For a storyform to work properly, the outer and inner conflicts must mirror one another. More than that, they must act upon one another. Every beat of the external plot must create enough inner turmoil that the character’s arc inevitably advances. And for every beat in the internal arc, the character’s changing mindset and motivation must be turned outward to actively affect the exterior events of the plot. Only through this interweaving of outer and inner causes and effects can a consistent theme be fully realized.
Proper scene structure can be a great aid in harmonizing the inner and outer conflicts. Although the entire structural sequence can apply fully to either the outer conflict or the inner conflict, usually it’s helpful to view the first half the structure (Scene: Goal > Conflict > Disaster) as active in the external conflict, and the second half (Sequel: Reaction > Dilemma > Decision) as the internal reaction that will, in turn, roll back around to impact the external conflict in the next Scene.
5. Have You Vetted the Thematic Pertinence of Every Scene?
A story is the sum of its scenes. Remember our example, above, of the author who wanted to write one theme but ended up with a plot that proved a different theme altogether? Very likely, the problem lay less in the overall plot than in a few individual scenes that got away from the author.
Consider every scene in your story. Just as each and every scene should sequentially advance plot via its external conflict, each and every scene should also be active in its service to the theme. It’s not enough to ask yourself, at the end of the book: What is this story saying? You must ask that question of every scene: What is this scene saying?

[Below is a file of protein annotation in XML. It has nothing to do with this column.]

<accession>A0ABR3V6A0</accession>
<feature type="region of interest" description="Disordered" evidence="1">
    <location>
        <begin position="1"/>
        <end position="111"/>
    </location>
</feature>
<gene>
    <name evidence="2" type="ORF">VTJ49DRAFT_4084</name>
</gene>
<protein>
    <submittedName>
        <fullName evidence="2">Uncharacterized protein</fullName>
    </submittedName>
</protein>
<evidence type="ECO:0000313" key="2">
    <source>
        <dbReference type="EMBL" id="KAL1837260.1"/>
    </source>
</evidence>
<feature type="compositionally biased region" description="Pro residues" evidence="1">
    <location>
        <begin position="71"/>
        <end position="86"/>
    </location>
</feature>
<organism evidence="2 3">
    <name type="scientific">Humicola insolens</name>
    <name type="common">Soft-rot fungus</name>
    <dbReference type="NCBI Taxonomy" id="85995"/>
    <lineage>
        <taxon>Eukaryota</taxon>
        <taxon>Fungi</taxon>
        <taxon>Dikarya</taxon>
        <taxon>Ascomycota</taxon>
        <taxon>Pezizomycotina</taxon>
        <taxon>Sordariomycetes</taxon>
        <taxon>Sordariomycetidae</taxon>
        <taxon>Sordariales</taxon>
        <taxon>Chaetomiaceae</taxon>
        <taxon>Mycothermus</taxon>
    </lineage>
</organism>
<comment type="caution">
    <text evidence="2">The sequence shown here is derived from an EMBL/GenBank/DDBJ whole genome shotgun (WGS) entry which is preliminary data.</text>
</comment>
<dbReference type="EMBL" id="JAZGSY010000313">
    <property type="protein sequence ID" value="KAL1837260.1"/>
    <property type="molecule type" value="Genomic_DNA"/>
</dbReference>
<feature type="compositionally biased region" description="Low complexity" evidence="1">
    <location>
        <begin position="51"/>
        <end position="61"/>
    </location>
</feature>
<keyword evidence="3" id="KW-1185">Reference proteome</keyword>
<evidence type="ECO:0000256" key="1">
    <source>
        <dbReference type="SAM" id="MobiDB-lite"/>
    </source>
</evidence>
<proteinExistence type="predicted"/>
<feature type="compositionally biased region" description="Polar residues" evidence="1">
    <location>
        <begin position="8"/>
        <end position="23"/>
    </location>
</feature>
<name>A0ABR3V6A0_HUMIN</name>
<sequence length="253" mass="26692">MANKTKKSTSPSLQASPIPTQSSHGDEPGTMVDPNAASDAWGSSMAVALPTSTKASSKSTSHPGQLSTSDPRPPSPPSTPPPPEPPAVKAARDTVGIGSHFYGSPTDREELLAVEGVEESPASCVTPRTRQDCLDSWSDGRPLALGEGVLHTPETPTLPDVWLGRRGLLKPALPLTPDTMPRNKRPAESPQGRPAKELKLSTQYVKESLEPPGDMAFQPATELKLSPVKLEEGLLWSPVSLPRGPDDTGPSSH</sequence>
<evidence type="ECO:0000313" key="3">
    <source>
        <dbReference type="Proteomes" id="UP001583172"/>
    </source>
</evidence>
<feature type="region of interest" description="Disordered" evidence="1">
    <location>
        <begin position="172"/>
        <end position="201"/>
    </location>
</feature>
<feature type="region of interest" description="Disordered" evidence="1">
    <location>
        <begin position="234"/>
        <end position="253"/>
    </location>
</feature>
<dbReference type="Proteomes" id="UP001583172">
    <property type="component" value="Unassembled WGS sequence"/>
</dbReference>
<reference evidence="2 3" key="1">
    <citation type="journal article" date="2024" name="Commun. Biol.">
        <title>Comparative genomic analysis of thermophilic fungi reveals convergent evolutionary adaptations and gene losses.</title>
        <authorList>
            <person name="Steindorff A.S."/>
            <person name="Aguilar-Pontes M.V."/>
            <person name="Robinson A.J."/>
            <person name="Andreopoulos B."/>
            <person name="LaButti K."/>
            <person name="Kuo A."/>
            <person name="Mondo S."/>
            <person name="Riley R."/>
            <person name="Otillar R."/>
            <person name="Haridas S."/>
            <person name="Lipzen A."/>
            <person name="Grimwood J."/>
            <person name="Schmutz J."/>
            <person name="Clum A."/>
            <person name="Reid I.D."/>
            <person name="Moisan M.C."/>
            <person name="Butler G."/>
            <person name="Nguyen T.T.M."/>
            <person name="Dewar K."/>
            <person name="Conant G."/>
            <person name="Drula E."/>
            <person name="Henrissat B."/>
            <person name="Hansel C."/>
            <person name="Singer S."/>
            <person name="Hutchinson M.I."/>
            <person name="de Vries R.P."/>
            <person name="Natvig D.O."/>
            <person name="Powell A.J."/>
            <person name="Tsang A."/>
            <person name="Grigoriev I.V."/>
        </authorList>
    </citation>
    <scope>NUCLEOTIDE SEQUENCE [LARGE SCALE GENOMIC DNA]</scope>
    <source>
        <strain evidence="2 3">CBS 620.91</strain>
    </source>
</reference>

If the scene is saying something tangential to the thematic premise or, worse, at odds with it, you must reevaluate the scene’s effectiveness at every level. Like a mosaic, all your many different scenes must eventually combine to produce a meaningful big picture.
This is what I call “thematic economy.” If the scene in question doesn’t tell something crucial about the theme(s) and the character’s relation to said theme(s), then it either needs to be reworked or expunged in service of the tale’s potency.
Quality matters more than quantity.
— Michel Sabbagh (@Watfen64) March 1, 2019
A story that is about theme is a story that has found its theme deep within its characters and used that theme to, in turn, create its plot. When an author can pull this off, story’s Big Three become integral to each other in a way that presents a powerful and compelling visual metaphor for even the most deeply personal and relatable moral quandaries.
Wordplayers, tell me your opinions! How have you harmonized plot and theme in your story? Tell me in the comments!